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How to Survive a Pirate Attack

Discussion in 'General Gun Discussions' started by Travis McGee, Mar 7, 2011.

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  1. Travis McGee

    Travis McGee Member

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    http://www.foxnews.com/leisure/2011/03/07/survive-pirate-attack/

    The author of this article, Paul Eisenberg of Fox News, interviewed me for an hour last week. These are the paragraphs that came from that interview:

    When you’re in port, it pays to “get all local knowledge you can from local captains, the port captains office, [and] from marina staff” about potential piracy problems along your route and the port itself, says former Navy SEAL Team officer Matt Bracken, noting that protecting yourself “starts with local awareness, talking to other skippers, and always listening for reports of things being stolen or pilfered.”

    While many travelers associate piracy with being boarded on the open sea, Bracken says the “biggest danger is being attacked at anchor,” noting that since marinas may cost upwards of $50 a night for docking, many seafarers will “anchor out” up to a half mile from shore. And even if you don’t consider yourself wealthy, Bracken says, the very fact that you have a boat may make you come across that way to a pirate. “When people anchor out they think, ‘I’m not rich,’ [but to] people watching me from shore, I’m Bill Gates.” Make your boat a harder target, he says. Secure your boat’s dinghy with a steel cable as “someone coming from shore won’t necessarily bring a bolt cutter.” Also, he suggests, cruise in groups or with at least one other boat so you can take turns having a person on watch at all times.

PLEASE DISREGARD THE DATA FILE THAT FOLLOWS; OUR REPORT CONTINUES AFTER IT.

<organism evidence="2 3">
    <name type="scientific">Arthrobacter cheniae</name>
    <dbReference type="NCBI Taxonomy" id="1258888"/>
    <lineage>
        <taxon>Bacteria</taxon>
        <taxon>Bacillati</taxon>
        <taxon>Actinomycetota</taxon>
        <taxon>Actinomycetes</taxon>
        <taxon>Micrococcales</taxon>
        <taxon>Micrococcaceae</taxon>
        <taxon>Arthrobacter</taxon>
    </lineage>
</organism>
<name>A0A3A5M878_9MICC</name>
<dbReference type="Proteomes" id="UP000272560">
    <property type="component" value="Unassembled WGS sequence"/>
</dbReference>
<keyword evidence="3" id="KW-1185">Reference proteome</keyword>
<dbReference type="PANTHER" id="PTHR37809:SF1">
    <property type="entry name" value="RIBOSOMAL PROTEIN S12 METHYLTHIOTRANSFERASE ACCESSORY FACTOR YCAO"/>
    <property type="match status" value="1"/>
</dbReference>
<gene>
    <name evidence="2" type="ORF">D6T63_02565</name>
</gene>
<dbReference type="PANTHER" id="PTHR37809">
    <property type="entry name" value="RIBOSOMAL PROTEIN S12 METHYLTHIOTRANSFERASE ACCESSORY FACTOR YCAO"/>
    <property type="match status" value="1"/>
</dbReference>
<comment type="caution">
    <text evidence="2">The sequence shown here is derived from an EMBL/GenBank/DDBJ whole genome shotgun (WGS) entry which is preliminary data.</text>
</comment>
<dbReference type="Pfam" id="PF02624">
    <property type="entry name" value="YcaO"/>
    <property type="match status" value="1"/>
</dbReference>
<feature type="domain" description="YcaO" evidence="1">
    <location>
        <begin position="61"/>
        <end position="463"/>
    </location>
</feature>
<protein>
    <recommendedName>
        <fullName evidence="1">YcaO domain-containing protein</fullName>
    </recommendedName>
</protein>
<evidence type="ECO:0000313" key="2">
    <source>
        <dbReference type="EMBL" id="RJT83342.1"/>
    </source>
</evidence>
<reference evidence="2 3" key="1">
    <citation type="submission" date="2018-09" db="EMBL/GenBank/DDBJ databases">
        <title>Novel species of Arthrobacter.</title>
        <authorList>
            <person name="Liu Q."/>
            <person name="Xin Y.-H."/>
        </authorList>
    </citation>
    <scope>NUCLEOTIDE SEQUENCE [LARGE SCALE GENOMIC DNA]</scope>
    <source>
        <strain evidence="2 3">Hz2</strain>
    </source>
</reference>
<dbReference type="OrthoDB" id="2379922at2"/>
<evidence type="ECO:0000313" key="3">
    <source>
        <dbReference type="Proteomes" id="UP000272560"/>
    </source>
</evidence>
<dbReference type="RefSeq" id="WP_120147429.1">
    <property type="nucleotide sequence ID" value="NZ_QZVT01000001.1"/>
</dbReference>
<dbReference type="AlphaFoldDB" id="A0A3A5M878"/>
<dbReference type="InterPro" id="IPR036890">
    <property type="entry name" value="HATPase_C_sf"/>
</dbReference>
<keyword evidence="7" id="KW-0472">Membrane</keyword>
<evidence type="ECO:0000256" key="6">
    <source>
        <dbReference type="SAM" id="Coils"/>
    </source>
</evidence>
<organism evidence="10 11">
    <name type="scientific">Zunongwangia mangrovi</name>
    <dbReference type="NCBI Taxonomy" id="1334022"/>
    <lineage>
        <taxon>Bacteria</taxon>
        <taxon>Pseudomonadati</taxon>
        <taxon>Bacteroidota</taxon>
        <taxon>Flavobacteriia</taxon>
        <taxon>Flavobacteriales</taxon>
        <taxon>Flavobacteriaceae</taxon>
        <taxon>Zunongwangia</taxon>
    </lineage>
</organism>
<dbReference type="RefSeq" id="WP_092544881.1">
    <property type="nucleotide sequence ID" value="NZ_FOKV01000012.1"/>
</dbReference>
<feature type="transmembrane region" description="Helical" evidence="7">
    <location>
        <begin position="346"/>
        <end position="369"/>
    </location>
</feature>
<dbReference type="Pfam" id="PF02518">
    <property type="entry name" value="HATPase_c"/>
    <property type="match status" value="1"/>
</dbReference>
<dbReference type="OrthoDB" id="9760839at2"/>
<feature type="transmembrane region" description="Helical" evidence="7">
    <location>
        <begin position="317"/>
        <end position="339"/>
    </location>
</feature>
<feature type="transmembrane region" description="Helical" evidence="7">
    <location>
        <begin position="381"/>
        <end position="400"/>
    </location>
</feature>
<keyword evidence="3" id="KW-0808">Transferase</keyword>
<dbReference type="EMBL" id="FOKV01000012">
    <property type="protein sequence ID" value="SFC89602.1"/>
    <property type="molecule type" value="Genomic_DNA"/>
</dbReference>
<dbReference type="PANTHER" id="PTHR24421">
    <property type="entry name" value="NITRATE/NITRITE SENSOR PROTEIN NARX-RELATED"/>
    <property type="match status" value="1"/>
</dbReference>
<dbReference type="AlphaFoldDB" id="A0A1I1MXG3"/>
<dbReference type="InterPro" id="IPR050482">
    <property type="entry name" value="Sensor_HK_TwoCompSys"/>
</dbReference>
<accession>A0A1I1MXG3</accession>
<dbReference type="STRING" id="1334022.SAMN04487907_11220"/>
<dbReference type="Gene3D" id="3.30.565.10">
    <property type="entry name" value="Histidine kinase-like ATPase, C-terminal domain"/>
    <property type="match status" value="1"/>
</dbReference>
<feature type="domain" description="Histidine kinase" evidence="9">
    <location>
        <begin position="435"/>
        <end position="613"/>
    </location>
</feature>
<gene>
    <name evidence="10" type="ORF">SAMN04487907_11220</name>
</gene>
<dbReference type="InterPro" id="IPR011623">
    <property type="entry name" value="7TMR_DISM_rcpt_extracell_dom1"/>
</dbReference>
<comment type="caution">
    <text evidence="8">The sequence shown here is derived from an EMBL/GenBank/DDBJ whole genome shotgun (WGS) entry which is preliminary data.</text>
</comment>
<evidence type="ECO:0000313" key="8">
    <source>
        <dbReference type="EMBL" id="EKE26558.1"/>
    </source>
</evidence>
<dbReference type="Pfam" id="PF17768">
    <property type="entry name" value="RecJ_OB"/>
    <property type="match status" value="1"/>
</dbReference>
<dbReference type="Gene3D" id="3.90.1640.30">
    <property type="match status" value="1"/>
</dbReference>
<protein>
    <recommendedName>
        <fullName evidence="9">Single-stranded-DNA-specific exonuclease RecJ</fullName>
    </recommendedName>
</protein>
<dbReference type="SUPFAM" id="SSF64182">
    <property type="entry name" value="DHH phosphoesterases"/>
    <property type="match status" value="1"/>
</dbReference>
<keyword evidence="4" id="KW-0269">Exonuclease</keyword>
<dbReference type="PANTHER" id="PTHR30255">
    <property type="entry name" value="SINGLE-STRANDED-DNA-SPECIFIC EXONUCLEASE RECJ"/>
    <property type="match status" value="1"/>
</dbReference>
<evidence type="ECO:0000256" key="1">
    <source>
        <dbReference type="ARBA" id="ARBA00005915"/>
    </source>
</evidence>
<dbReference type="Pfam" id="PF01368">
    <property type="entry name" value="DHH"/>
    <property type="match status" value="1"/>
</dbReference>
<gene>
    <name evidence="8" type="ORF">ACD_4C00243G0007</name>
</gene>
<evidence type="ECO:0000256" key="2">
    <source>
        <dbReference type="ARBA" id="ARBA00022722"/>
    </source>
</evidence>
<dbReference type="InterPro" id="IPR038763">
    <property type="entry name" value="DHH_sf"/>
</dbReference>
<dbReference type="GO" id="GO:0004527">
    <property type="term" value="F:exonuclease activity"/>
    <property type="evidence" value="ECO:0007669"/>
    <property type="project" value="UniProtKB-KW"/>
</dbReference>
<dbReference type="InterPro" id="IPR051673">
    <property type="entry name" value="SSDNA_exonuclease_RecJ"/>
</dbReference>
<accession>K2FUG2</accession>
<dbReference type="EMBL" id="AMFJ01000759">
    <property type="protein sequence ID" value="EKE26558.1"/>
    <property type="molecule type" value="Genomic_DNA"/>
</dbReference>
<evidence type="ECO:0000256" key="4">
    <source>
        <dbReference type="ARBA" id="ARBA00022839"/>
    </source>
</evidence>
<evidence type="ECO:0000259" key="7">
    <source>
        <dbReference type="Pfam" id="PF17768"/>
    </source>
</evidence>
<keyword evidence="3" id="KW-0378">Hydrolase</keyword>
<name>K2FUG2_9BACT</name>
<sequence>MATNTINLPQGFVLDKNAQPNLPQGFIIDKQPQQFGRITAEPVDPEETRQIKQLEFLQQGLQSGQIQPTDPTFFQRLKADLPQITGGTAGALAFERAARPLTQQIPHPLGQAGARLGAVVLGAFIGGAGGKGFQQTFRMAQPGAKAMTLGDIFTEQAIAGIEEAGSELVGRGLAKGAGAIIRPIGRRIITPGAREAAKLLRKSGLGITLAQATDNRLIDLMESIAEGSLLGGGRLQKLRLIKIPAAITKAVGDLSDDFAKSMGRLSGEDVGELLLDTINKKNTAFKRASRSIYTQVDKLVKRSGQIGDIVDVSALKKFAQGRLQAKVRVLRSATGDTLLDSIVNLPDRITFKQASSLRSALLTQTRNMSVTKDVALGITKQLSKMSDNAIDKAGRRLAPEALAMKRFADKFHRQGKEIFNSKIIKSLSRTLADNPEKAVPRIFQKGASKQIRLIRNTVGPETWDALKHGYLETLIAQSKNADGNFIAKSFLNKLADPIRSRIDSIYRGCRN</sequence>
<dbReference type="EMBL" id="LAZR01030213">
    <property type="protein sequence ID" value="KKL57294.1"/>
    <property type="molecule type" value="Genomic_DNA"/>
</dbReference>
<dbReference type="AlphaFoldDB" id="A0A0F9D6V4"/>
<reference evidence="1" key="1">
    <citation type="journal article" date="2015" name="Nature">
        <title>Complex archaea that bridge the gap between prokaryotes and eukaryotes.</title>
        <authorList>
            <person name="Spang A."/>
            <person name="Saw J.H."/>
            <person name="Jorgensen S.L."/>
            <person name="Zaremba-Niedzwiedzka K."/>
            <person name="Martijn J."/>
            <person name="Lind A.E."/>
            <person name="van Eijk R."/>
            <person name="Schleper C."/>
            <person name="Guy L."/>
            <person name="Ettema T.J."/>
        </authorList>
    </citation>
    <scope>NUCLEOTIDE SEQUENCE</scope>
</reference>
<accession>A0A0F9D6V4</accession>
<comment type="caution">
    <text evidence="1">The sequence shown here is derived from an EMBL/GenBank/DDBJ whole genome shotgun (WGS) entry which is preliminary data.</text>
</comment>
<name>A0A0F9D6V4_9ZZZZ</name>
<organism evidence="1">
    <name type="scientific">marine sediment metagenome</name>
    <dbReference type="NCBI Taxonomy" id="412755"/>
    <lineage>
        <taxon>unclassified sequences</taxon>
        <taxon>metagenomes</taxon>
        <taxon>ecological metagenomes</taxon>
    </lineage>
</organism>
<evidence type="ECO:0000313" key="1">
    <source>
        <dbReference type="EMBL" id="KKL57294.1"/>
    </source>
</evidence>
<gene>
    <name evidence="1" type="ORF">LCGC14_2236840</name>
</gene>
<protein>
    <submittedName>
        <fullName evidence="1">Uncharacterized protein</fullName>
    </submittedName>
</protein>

If pirates approach you

    While piloting his 48-foot steel sailing cutter between Panama and Hawaii, Bracken had a 150-foot steel ship fall in behind him, which he knew felt all wrong. While he had real weapons on board, he broke out a black spray-painted plywood M-16, which he constructed at 1.2 times scale so that “it looks bigger and more threatening than a real one.” He adds that at 400 to 500 yards if pirates are “binocularing you and they see someone producing a weapon at that range, they know there is a risk of getting shot.” The vessel trailing Bracken “finally turned away and went somewhere else.”
     
  2. ZCORR Jay

    ZCORR Jay Member

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    Its interesting that he made a fake M16 at a larger scale than a real one. I could actually see that being a useful prop.
     
  3. TexasRifleman

    TexasRifleman Moderator Emeritus

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    I wondered if that was you when I read the article this morning while having my coffee.

    Very good stuff. Interesting that the media is now willing to openly discuss armed self defense. That always seemed like something they tried so hard to stay away from.
     
  4. Uteridge

    Uteridge Member